The body design caused as much stir as the engine. This ­wasn't Howard's work, but he deserves credit for hiring an industrial designer at a time when that profession was in its infancy. The designer was 47-year-old Walter Dorwin Teague, Sr., though he admitted that his son did all the original ­sketches and drawings, as well as the full-size renderings and some interior concepts, including the unusual aircraft-type instrument panel. W.D. Teague, Jr., then a student at MIT, completed these tasks on weekends and in summer school.

Since the name of the youngster's father carried considerably more prestige, Marmon publicity gave credit to Teague, Sr. Indeed, he handled the contract work with Marmon and translated the concept into production form.

With no resemblance to any previous Marmon, the Sixteen looked modern but not radical. A raked Vee'd radiator devoid of ornament or badge led to a hood concealing the water filler. The doors extended down almost to the running boards. The fenders were designed to hide chassis components. Further accenting a low-slung profile were a prominent beltline that ran absolutely straight around the body, a windshield raked to match the radiator, and ultralow rooflines.

The Sixteen was touted as a "new concept in fine cars," with styling and engineering given equal emphasis. All but three of the 390 Sixteens ultimately built carried "standard" bodies built by LeBaron: five sedans, two coupes, and a victoria.

The only custom bodies known are two Waterhouse tourers and a very individual victoria built by Hayes to a design by Alexis de Sakhnoffsky. These were likely artifacts of Howard's plan to offer 32 "regular" custom styles by the likes of Murphy, Waterhouse, and Judkins: town cars, all-weather phaetons, limousines, speedsters, and "sunshine-roof" sedans. Minuscule sales precluded this grand idea ­(announced in September 1931).

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Flagging sales left this 1932 Marmon touring model as one of the last production cars the company would debut.

As if the Sixteen weren't enough, Marmon offered five different Eights in two 1931 series. The first series, announced in August 1930, comprised the 120-inch wheelbase Model 79 with the 110-bhp, 303.2-cid engine; the 114-inch Model 69 with an 84-bhp, 211.2-cid engine; and the 136-inch Big Eight, still with a 125-bhp, 315.2-cid powerplant.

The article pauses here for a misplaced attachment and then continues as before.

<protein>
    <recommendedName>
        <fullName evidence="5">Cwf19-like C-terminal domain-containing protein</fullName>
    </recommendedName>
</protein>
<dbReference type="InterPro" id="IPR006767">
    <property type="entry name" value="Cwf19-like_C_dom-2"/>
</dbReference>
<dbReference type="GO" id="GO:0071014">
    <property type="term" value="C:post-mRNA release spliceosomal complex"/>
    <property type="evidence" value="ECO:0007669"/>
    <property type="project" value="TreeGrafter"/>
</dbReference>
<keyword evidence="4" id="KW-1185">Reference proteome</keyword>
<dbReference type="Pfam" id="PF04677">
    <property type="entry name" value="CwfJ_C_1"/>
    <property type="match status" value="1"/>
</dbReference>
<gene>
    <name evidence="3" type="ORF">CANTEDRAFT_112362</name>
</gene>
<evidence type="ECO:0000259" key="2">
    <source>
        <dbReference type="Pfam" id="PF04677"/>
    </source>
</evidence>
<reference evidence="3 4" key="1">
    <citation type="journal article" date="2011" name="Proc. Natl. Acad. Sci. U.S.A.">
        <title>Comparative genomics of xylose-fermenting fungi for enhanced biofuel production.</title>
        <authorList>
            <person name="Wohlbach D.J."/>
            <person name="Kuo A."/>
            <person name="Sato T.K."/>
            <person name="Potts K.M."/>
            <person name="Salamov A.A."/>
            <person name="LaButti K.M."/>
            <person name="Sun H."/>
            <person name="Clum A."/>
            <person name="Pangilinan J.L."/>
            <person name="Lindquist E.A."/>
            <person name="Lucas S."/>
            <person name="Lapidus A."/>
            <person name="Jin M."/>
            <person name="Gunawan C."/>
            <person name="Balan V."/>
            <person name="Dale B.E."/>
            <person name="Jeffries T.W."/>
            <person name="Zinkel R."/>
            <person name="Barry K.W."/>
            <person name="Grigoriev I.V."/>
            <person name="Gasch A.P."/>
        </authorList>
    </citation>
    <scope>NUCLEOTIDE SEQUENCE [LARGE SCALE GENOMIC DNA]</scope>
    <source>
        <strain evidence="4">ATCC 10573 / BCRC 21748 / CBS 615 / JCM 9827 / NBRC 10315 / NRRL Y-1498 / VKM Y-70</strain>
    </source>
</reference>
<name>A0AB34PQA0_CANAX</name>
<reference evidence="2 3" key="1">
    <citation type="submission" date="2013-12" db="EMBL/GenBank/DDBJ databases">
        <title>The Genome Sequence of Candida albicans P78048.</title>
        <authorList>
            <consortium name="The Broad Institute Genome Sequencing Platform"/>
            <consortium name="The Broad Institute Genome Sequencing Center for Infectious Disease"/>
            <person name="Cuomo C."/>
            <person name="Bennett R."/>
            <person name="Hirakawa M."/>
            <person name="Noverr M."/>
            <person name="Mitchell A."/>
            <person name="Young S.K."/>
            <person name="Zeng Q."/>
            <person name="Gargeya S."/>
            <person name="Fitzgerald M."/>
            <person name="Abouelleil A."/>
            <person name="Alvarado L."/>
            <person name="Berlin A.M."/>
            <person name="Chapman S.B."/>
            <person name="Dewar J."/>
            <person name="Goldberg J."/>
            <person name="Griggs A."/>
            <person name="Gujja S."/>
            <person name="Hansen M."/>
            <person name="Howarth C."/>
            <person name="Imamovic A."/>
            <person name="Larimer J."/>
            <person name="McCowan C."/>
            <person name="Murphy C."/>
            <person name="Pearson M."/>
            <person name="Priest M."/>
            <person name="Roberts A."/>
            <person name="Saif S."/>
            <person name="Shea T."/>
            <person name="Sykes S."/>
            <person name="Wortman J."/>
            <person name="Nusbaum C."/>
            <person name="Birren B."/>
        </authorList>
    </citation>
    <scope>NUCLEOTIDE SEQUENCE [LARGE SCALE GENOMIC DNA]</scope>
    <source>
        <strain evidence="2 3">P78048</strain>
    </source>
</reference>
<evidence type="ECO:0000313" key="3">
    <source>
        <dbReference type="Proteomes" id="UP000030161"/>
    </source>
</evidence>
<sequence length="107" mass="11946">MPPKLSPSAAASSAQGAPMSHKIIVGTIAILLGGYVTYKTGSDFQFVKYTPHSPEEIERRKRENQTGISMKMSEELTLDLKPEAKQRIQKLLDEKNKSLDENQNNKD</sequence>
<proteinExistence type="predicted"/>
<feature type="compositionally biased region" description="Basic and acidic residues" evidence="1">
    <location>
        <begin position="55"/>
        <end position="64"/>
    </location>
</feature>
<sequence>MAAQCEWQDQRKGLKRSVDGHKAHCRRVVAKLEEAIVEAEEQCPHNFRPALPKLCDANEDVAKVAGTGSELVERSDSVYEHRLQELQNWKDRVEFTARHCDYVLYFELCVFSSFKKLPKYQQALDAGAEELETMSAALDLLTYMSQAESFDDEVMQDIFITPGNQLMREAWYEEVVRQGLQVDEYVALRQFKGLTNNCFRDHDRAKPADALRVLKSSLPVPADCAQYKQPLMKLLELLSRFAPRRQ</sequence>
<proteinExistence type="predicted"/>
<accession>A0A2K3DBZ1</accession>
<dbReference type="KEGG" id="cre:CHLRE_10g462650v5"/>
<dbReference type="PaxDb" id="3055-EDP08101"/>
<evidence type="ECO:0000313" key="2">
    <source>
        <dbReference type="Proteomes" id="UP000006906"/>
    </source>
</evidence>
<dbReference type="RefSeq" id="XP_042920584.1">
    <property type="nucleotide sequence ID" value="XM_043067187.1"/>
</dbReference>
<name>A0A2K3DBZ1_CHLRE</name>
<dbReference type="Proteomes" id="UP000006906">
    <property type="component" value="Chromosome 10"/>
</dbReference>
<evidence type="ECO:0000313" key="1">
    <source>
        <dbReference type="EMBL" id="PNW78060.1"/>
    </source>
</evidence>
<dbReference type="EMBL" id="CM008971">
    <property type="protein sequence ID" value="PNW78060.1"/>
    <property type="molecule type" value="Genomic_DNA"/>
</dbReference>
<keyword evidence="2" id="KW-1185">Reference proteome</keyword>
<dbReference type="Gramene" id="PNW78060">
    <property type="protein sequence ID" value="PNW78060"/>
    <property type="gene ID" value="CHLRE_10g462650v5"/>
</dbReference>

The last became the Model 88 for the "second series" issued in January 1931, and was reduced some $450 to spark sales -- which it didn't. At the same time came a new Model 70 to replace both the model 79 and the 69; it used the 69's engine but sold for $950-$1045, far less than its predecessors.

Despite this weeding out of less-popular models, Marmon sales dropped by over half. Registrations (the only reliable figures available) totaled 5687 for calendar '31, good for only 25th in the industry between LaSalle and struggling Reo. Sixteen sales were hobbled by a long delay.

Prototypes attracted much attention at the winter auto shows, but deliveries didn't begin until April 1931. By that point, most prospects had opted for a Cadillac Sixteen or something less conspicuous. As a result, Cadillac's Sixteen outsold Marmon's by a 10-to-1 margin.

Besides plummeting sales, Marmon was also now contending with wracking internal problems. The engineering department split into two warring camps, production people had trouble getting out the Sixteens, and the sales force was struggling to overcome the Roosevelt's low-bucks image.

Retrenchment seemed the only course, so the 1932 line was pared to just the Sixteen, the 70, and the 125. The last was a two-model line offered on a 125-inch wheelbase to replace the Big Eight/88, and it gave away nothing but a shorter distance between the wheel centers and many dollars in price. Both the sedan and coupe listed for just $1420 versus $2220-$2920 for comparable predecessor models. Yet for all this, registrations were the lowest yet, just 1365.

Those price and model reductions left some feeling that Marmon was about to leave the fine-car field. Actually, it was preparing to do just the opposite. For 1933, the Sixteen was the only Marmon you could buy, and you could get one for about $1000 less on average. The coupe and sedan dropped to $4825, the seven-passenger sedan fell to $4975, and the convertible sedan eased to $5075. Specifications were unchanged.

The price cuts didn't solve the big problem. Marmon Motor Car Company was broke. It was duly sold in January 1934 to the American Automotive Corporation, organized and backed by Harry Miller, the famed Indy race-car designer, and a hot-shot promoter named Preston Tucker, whose own postwar car would win both fame and infamy. But they couldn't get things moving again, so Marmon was liquidated by receivers in 1937. The new company produced Marmon-Herrington trucks into the 1980s and truck components, such as four-wheel-drive conversions, after that.

Left stillborn was the HCM Special, a revolutionary V-12 car designed by Howard Marmon and chassis engineer George Freers. This envisioned a cut-down Sixteen with four-wheel independent suspension, tubular "backbone" frame, and an aluminum body with new Teague styling highlighted by slab sides, pontoon fenders, and integral headlamps and trunk. A prototype was built for $160,000, financed out of necessity from Howard's personal fortune, but it never had a chance. It was stored on the Marmon estate in North Carolina until Howard's death in 1943, eventually it made its way to industrial designer Brooks Stevens' automotive museum in Mequon, Wisconsin.

Like so many other makes, Marmon fell victim to the Depression for lack of corporate strength and a strong market base. All it had was brilliant engineering and bold visions. Too bad they weren't enough for any car company in those very hard times.